Degree Name

BS in Electrical Engineering


Electrical Engineering Department


Tina Smilkstein


In this project we developed a prosthetic hand that is controlled by myoelectric signals from the forearm. The forearm signals were filtered and amplified to be easier read by a microcontroller. The microcontroller then generated signals to control the mechanical hand based on these myoelectric input signals. This is done by the microcontroller increasing the pulse width sent to several servos making up the hand. The larger the pulse width the more flexed the hand becomes until it reaches the maximum programmed into it. In order to open the hand the high input to the microcontroller must be deactivated and then reactivated for the pulse width to begin decreasing.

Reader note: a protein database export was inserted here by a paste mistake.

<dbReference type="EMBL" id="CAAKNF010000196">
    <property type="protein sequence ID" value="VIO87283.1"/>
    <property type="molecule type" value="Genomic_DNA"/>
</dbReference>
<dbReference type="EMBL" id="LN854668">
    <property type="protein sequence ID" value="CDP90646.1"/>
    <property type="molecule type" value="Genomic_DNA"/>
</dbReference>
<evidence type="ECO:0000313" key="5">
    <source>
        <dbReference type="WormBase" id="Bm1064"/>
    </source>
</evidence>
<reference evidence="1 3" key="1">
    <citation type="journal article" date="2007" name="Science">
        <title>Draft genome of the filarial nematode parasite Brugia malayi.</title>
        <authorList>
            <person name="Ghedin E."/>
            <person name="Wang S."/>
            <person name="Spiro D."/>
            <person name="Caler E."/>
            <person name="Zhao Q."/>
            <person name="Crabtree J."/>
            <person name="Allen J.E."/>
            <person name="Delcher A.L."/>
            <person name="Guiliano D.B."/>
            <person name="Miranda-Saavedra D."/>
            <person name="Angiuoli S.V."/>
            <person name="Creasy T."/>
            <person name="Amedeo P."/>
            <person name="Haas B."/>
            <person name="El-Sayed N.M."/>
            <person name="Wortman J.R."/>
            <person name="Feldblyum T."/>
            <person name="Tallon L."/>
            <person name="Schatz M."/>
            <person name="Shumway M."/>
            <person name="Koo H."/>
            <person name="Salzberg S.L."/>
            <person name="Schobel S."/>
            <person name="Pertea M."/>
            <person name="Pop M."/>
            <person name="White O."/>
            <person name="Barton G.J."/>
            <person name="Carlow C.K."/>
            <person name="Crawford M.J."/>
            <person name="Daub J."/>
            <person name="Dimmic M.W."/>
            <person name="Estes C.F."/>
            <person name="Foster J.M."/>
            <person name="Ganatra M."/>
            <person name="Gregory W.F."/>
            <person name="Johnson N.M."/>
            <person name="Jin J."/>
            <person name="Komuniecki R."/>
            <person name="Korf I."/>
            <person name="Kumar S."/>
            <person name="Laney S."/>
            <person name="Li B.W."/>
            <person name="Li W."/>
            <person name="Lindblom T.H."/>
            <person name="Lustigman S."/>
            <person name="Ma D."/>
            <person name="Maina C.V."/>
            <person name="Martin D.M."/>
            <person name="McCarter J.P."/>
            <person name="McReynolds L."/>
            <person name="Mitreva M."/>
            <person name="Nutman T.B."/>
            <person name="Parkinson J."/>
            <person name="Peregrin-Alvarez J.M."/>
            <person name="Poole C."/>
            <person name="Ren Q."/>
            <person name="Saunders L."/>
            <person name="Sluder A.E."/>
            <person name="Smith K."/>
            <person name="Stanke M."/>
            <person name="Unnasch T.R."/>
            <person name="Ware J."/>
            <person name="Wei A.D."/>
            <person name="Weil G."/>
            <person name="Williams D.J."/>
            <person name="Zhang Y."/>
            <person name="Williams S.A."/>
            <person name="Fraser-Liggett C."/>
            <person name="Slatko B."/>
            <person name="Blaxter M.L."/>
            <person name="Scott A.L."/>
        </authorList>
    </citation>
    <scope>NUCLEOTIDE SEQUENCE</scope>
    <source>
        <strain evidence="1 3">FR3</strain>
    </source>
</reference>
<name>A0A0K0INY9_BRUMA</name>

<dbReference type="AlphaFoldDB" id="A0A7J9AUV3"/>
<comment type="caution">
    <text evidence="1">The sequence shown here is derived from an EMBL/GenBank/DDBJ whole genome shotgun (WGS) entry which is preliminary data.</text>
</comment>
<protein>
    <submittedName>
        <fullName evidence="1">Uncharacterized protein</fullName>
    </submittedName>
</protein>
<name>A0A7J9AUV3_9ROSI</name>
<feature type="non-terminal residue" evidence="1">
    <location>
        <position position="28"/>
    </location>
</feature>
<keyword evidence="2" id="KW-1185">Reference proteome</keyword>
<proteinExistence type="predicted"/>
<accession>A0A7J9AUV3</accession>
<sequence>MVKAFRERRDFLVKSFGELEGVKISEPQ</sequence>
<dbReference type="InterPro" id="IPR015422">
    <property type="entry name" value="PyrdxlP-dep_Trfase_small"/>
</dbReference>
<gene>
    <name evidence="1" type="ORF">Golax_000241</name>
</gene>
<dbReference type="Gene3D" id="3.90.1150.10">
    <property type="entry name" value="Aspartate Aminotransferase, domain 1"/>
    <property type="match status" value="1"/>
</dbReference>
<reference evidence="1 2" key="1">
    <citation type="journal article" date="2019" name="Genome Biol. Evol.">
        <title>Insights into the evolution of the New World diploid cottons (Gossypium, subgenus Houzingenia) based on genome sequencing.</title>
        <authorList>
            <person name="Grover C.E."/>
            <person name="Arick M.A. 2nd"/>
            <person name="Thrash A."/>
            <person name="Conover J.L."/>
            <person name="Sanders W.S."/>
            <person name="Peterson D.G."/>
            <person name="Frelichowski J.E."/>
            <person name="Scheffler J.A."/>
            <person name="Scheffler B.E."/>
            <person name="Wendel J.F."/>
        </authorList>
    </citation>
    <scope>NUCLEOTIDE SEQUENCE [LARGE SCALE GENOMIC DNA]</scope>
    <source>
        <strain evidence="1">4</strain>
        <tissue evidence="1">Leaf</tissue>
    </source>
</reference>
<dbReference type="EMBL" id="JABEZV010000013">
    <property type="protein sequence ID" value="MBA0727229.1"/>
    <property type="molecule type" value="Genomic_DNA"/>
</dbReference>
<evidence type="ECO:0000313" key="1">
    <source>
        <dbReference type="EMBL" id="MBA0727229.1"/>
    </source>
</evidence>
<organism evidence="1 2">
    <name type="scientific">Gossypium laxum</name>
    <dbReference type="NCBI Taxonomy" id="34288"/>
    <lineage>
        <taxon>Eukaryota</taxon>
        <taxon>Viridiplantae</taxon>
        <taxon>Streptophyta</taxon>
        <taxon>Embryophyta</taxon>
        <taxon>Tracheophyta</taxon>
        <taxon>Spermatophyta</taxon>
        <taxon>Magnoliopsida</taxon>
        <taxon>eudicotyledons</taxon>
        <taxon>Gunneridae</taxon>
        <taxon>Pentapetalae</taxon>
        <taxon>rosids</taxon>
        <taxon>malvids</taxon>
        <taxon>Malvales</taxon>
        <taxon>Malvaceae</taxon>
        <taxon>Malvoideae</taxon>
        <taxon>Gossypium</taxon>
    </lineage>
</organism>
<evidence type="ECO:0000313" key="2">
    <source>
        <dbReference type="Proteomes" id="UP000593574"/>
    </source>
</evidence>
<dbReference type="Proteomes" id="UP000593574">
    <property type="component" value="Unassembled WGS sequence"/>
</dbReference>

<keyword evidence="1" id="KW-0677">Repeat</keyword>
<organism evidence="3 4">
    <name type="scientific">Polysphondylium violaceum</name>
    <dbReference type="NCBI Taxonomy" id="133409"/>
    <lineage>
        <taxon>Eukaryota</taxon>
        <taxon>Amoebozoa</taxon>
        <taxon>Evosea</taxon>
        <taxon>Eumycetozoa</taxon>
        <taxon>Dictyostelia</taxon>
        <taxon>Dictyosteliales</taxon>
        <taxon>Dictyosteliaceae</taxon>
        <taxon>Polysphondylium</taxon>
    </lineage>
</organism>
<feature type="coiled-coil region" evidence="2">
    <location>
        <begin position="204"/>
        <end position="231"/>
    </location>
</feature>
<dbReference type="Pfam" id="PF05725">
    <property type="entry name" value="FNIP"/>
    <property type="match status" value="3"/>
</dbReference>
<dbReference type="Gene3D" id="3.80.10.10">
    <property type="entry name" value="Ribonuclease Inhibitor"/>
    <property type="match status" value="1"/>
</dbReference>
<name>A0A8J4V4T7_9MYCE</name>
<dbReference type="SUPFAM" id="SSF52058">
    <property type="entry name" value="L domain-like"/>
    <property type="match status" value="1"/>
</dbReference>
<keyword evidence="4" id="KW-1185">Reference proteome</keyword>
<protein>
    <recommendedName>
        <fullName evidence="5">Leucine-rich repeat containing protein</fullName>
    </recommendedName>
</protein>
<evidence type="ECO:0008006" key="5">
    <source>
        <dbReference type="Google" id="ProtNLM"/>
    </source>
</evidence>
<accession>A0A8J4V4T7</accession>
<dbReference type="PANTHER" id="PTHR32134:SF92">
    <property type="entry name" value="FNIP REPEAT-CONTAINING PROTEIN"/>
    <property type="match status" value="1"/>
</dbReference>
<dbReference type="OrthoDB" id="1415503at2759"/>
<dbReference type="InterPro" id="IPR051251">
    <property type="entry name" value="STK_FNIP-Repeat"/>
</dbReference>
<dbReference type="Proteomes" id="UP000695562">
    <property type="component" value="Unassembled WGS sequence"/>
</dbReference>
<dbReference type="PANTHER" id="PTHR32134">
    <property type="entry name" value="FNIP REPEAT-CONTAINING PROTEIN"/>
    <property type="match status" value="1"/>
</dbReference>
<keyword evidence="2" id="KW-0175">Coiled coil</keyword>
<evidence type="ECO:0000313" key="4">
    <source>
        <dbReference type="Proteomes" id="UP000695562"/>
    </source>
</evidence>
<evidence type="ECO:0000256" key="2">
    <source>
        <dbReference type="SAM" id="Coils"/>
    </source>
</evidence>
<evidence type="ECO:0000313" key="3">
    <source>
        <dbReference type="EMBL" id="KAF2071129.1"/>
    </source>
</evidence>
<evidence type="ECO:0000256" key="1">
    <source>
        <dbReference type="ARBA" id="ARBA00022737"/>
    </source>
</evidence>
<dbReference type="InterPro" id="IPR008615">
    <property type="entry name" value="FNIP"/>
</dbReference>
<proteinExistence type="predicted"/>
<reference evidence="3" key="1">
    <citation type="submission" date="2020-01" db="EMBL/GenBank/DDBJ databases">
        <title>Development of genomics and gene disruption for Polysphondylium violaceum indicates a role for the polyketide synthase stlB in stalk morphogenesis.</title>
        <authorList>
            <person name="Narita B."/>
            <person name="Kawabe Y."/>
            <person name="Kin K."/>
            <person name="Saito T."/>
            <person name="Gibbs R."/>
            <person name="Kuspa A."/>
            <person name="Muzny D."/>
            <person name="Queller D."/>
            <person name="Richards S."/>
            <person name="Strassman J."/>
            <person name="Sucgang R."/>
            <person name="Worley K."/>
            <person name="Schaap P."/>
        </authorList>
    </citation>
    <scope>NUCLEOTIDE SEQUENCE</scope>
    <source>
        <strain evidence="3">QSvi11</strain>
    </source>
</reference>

Several designs and products are currently available online as complicated limbs and hands for amputees, however many of these can be costly and heavy. This project has taken inspiration from these designs with the goal of reducing cost and weight without sacrificing functionality. One major advantage of our project is the dry reusable electrodes used to capture the myoelectric signals in the forearm. The silver coated cloth functions as an electrode with the help of a pushbutton from a tarp making kit. This electrode is reusable and remains in the same place in the sleeve it is sewn into for ease of use.